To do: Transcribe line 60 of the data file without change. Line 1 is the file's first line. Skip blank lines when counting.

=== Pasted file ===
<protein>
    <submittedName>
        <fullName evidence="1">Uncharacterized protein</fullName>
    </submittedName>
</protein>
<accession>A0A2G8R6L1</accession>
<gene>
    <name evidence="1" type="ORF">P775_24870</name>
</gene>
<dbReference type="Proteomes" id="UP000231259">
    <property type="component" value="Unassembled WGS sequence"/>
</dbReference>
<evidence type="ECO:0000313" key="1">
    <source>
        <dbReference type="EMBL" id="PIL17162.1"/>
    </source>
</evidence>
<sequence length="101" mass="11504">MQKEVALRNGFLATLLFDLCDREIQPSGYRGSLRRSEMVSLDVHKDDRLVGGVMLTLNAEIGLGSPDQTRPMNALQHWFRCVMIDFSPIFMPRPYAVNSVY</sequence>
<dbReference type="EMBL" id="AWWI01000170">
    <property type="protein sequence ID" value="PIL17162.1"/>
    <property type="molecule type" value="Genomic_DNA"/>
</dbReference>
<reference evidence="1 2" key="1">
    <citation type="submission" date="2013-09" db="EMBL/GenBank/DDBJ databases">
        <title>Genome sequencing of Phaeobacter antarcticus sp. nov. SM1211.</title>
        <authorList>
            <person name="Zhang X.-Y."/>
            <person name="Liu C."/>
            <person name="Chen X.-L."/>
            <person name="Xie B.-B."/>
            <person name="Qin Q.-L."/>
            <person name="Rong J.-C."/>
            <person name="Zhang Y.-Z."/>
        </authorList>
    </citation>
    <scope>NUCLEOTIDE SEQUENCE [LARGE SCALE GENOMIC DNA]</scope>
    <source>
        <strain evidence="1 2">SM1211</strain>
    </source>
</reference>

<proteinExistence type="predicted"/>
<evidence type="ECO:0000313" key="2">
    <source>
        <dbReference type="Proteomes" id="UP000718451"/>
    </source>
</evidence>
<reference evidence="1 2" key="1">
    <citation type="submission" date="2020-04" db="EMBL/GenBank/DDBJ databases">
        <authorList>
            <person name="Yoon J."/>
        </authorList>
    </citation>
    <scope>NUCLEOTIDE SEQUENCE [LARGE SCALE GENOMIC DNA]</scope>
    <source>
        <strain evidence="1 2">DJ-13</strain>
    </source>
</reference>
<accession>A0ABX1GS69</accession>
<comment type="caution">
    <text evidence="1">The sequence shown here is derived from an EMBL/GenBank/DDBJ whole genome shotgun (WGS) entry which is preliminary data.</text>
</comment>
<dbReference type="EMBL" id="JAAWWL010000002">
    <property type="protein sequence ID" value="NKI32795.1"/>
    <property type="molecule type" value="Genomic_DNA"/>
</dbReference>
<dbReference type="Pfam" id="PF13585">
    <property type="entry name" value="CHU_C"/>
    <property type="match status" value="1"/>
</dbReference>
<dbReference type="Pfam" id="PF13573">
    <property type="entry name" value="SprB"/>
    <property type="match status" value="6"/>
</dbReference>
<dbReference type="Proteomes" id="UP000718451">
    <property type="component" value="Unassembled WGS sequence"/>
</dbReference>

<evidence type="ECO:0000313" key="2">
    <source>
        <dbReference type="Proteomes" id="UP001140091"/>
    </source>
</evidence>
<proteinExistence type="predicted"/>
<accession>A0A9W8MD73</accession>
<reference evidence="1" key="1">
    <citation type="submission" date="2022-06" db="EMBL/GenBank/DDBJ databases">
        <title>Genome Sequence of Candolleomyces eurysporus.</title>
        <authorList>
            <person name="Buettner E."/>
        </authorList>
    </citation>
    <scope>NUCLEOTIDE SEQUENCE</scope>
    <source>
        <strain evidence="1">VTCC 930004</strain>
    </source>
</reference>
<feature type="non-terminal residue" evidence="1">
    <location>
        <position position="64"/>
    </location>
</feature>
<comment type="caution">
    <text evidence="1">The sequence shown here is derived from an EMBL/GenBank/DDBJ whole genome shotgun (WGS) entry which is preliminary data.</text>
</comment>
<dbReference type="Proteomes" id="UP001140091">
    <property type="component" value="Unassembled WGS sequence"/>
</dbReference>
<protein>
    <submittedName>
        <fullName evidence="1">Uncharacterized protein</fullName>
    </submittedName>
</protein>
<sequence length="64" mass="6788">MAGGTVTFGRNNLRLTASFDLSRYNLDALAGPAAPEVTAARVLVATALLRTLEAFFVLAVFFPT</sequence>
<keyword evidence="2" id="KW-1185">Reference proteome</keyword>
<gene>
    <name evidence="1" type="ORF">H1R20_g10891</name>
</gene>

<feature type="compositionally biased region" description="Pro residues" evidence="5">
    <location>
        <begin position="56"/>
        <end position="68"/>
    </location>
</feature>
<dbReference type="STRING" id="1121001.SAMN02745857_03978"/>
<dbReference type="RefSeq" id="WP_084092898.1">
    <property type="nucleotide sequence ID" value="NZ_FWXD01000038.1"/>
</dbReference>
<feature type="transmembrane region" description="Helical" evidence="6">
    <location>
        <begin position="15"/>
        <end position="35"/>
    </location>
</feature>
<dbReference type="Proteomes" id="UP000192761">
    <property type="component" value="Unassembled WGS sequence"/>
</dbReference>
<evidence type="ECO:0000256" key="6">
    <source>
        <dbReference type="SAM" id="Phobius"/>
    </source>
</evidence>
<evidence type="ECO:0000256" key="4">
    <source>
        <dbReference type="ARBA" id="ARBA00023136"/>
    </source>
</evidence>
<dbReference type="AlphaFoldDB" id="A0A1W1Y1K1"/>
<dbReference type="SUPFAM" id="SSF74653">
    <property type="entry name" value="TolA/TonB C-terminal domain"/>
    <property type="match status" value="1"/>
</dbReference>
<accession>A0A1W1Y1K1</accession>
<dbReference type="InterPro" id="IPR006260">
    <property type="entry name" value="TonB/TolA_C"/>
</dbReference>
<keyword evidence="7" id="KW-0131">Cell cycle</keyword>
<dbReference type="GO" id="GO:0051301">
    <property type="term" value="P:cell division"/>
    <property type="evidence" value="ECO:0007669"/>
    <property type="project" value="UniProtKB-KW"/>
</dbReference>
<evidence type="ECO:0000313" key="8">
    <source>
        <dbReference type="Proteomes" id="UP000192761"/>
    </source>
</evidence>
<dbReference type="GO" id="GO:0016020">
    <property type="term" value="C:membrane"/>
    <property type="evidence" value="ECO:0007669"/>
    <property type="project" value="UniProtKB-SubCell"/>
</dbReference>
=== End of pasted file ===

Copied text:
    <text evidence="1">The sequence shown here is derived from an EMBL/GenBank/DDBJ whole genome shotgun (WGS) entry which is preliminary data.</text>